U-factor is a measure of insulation.
It indicates the relative efficiency of a window system in keeping
hot air on one side and cold air on the other.
Technically, it is determined by measuring
the Btu/hour/ft2/0F. The lower the final figure, the better. For
instance, a factor of 1.25 is horrible; a factor of .35 is great.
Some common U-factor values:
- Glass with aluminum frame = 1.25
- Glass with wood or vinyl frame = .91
- Dual glass with wood or vinyl frame,
argon gas fill, and low-e coatings = .32
- Glass with wood or vinyl frame plus Advanced Energy Panel
To receive the coveted Energy Star rating
in the northern US, windows must have a U-factor of less than
.35 (For more information, click here on
R-value is a measure of insulation, the higher the better.
R-values are commonly used for fiberglass
and other types of wall and ceiling insulation. U-factors are
used for windows.
U-factor is different from R-value. One
is the reciprocal of the other. Glass with wood frame has
an R-value of 1.1, but adding Advanced Energy Panels increases it to an R-value
Whether you use the U-factor standard or
the R-values, Advanced Energy Panels triple the insulation value of your
old windows. In fact, Advanced Energy Panels can bring your old windows up
to Energy Star standards for a small fraction of what it would
cost to install replacement windows.
Advanced Energy Panels are Built with High Performance, Durability, and Safety. But
don't just take our word for it! Here's what the experts had to say.
Ross DePaolo, WESTLAB, Madison, WI, 2001
Advanced Energy Panels triple the insulation value of
a conventional window, improving the U-factor from .91 to .31 (see
details at left about "What is U-factor?").
One large, 48" x 48" single-glazed
window versus the same window with the addition of Advanced Energy Panels.
Impact on Consumer:
On a 0°F day outside,
with a 70°F house temperature, the inside
surface of a single-glazed window will have a temperature of only
17.3°F; but with Advanced Energy Panels installed,
the inside surface increases to 56.1°F
John Pattison, INVENTOR, Troy, NY, 1996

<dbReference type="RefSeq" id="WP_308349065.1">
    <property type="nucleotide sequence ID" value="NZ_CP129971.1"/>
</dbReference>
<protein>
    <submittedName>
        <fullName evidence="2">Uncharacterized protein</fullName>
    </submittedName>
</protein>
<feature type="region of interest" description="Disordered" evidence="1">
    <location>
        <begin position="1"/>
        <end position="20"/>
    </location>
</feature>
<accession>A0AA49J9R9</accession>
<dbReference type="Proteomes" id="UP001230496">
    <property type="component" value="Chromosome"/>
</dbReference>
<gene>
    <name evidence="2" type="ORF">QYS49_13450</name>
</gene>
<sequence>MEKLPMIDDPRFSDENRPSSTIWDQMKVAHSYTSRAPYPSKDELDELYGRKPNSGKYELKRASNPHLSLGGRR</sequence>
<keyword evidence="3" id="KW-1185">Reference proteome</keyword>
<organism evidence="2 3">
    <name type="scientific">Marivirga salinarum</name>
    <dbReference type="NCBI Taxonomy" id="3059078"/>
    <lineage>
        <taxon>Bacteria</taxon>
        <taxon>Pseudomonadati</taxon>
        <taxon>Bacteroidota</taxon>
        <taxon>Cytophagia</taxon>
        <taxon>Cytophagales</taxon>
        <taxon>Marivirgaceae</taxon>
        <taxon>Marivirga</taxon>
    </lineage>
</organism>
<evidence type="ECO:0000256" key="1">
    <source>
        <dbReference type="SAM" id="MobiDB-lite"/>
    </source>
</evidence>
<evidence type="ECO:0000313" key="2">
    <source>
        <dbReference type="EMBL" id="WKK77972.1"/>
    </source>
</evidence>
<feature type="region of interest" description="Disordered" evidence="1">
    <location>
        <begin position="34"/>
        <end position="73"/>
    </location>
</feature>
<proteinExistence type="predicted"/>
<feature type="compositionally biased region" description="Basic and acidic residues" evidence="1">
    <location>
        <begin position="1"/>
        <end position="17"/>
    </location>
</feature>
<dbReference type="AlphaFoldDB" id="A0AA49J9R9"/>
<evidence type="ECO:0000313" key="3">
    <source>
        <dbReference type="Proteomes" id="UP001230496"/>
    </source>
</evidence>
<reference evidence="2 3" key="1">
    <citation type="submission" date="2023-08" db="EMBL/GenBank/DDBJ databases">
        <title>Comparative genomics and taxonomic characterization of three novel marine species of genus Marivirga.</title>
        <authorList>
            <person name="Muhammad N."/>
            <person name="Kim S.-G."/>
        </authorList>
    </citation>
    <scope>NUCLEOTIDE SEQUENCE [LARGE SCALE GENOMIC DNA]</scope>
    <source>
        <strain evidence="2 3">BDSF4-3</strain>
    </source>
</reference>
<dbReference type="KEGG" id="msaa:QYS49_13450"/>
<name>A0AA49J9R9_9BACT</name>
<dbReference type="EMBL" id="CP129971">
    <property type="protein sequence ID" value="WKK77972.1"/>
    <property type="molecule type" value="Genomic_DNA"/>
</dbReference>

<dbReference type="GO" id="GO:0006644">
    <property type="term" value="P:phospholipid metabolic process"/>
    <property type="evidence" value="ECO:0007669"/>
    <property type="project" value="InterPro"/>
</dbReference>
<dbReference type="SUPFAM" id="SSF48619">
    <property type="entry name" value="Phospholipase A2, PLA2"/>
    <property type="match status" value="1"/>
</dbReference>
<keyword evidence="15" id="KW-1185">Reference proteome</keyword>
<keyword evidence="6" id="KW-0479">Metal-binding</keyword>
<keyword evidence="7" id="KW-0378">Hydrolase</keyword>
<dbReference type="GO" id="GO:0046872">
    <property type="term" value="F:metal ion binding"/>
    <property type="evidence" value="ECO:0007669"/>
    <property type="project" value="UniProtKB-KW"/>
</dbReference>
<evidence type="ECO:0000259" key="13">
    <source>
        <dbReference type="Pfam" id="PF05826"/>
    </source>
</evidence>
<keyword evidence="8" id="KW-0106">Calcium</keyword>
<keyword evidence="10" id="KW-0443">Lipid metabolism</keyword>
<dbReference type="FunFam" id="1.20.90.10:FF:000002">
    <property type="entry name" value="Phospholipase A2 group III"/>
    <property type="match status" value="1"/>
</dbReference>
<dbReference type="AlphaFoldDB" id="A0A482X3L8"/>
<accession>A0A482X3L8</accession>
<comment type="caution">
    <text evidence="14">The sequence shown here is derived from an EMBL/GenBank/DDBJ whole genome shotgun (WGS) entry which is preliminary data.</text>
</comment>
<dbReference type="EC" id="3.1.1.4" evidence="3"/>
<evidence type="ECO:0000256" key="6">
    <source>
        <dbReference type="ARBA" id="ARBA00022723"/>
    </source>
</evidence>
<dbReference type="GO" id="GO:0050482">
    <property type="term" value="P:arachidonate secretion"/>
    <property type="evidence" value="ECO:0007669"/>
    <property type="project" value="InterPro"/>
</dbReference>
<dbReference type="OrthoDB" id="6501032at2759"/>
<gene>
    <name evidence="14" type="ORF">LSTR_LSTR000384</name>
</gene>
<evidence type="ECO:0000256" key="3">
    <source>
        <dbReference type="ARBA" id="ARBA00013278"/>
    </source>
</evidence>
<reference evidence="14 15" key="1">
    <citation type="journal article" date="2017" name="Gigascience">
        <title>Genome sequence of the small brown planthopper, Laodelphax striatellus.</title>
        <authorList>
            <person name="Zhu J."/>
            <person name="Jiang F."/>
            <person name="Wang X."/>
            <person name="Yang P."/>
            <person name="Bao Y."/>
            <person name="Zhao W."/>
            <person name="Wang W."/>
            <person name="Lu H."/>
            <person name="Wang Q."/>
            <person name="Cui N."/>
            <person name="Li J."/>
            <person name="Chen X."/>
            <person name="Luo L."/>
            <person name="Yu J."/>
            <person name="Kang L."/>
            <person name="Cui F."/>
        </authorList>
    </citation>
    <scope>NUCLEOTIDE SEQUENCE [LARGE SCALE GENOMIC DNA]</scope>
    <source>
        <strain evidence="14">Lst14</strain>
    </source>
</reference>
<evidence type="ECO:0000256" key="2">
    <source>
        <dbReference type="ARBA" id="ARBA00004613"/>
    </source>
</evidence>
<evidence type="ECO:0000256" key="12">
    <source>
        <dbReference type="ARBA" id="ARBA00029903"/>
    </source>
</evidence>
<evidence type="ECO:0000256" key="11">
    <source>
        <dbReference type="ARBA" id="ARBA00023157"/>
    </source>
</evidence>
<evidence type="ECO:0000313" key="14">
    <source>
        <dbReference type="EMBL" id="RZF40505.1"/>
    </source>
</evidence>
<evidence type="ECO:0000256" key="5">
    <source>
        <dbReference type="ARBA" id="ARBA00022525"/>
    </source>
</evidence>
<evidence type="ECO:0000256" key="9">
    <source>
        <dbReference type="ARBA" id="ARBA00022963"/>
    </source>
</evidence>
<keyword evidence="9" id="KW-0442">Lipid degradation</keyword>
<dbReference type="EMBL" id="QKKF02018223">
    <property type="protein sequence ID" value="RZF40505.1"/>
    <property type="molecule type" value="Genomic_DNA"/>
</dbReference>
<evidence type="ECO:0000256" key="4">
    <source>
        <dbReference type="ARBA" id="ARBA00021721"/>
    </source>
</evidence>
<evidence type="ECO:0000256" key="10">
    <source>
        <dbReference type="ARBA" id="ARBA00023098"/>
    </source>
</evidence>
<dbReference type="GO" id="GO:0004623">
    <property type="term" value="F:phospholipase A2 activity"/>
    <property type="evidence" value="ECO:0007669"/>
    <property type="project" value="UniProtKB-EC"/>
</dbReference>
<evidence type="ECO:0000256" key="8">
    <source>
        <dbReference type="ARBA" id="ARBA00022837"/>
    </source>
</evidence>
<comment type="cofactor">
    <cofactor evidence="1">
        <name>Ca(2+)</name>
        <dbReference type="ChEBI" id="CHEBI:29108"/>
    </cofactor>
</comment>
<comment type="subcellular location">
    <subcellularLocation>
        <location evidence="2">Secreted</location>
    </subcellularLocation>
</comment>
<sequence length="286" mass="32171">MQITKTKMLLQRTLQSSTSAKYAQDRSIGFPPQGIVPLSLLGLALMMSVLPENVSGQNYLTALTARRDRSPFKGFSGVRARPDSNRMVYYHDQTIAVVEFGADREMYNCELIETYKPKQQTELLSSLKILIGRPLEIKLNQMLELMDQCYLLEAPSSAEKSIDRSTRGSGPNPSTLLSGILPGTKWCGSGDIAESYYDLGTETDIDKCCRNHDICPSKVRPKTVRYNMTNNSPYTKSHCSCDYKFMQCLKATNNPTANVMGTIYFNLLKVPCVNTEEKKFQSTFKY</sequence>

In addition to the insulation value demonstrated
above, Advanced Energy Panels have an inherently non-infiltrating design. This is
because it has:
- No moving parts
- A perimeter air seal
- Two layers of impermeable film.
There is simply no way for cold air to get in.
Advanced Energy Panels cover up all the leaks, gaps, moving parts (and their worn
seals) which are otherwise impossible to plug on conventional windows.
Sergio Rucci, ETC LABORATORIES, Rochester,
Self Ignition Temperature, ASTM-D-1929, is
Rate of Burning, ASTM-D-635; Average Time of Burning is 5 seconds;
Average Extent of Burning is 1.36 inches.
Smoke Density, ASTM-D-2843 is 36.9%.
The glazing film used in Advanced Energy Panels, which
is a very thin, clear, heat-shrink polyolefin.
Impact on Consumer:
For all practical circumstances, Advanced Energy Panel
film is not a smoke or fire hazard. It is so thin and light that in
a fire it basically just shrivels up.
Would you drop a 14-pound bowling ball on a glass
window? Of course not! Not even if the window was made of Plexiglas
or other tough material.
But we can't resist a challenge, so we dropped the
ball on our Advanced Energy Panels from a height of six feet. Result? The
glazing films stretched, rebounded and showed hardly a trace of the
impact. (But our tester's bowling score is still dismal.)
Next, we played hardball. Flinging a baseball
at the Advanced Energy Panel resulted in a rapid bounce back. Even at the local
batting cage, with the pitching machine cranked up to 60 mph, the Advanced Energy Panels
survived. Our conventional glass window did not.
Freeze frame from video of 60 mph baseball. Ball
is shown deflecting the normally taut Advanced Energy Panel film from left to
right about 4". An instant later, it rebounded, leaving the film
without a scratch.